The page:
In complex crime storytelling: A piece from the New York Times offers an up-close, in-depth view on Wednesday’s riot at the Capitol. The mostly white, pro-Trump mob included infamous white nationalists and noted conspiracy theorists, but also state lawmakers, off-duty police officers, and hard-core supporters of the president, who had journeyed to DC from around the country to protest the certification of Biden’s win. The piece describes a “confused and frenzied energy” as the crowds breached the Capitol, a sense of “bewildered wonder” amplified by the almost complete lack of police presence. At one point, a small group looking for Sen. Chuck Schumer’s office found themselves lost; one man told the Times they “asked a Capitol Police officer, who tried to direct them. But they appeared to have gotten nowhere near the minority’s leader’s office. They ended up smoking a few cigarettes inside the building… and one of his friends, who would not give his name, joked that he had gone to the bathroom and not flushed.” And a piece from Mother Jones explores the strange, dark world of “challenge coins,” the “dirty currency” of the warrior cop. Official challenge coins – collectible, silver dollar-sized medallions, historically presented by military or law enforcement leaders to build camaraderie and morale within their units – tend to be shiny and inoffensive. But unofficial challenge coins often celebrate cops behaving badly, commemorating “blue flu” walkouts, officer-involved shootings, and the riot squads that responded to Black Lives Matter protests earlier this year. These coins embrace the “unpolished side of the ‘warrior cop’ ethos – the violence, racism, and impunity that have sparked our current reckoning with American police culture.”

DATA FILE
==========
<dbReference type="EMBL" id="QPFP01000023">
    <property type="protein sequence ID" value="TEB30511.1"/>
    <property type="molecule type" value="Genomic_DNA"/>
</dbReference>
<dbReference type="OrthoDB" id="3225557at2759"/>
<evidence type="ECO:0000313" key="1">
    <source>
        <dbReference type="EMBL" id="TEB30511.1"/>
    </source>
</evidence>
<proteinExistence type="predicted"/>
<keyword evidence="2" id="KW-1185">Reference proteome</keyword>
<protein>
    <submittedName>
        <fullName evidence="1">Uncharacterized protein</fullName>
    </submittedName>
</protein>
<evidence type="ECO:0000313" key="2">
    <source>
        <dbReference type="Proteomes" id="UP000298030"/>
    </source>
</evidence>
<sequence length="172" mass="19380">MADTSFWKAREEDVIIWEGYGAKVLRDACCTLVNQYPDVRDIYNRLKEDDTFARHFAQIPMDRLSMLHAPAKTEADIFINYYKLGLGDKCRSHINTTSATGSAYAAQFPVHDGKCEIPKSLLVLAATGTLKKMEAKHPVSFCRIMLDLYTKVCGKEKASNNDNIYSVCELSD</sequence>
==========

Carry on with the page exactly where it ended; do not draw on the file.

In culture/true crime: “Scenes From an American Insurrection,” a photo story from The Atlantic, goes inside the chaos at the Capitol. Surreal images – rioters scaling the walls of the Capitol building; a Trump-hatted insurrectionist smiling and waving to the camera as he makes off with a lectern – capture this “American coup attempt, a scene unlike any other witnessed in recent US history.” IndyWeek highlights Decarcerate NC Now: Let Our People Go, a mini-documentary about the fight for decarceration in North Carolina. From Election Day to January 1 – the beginning of Gov. Roy Cooper’s second term – a small group of demonstrators camped out outside the Executive Mansion in Raleigh, standing in rain-or-shine solidarity with the more than 30,000 people, most of them Black, who are incarcerated inside state prisons. On December 17, the governor’s office announced pardons for five men, including Ronnie Long, who spent more than four decades behind bars for a crime he did not commit. The film documents the 58-day vigil, capturing the moments of celebration as Long learns the news: a “moving testament to the tireless fight for decarceration.” CBS News goes inside the story of how Curtis Flowers, a Black man from Mississippi who spent nearly half his life in prison after being tried six times for the same crime by the same prosecutor, was saved from death row. Today, Curtis Flowers is a free man, thanks largely to the investigative reporters behind the podcast “In the Dark.”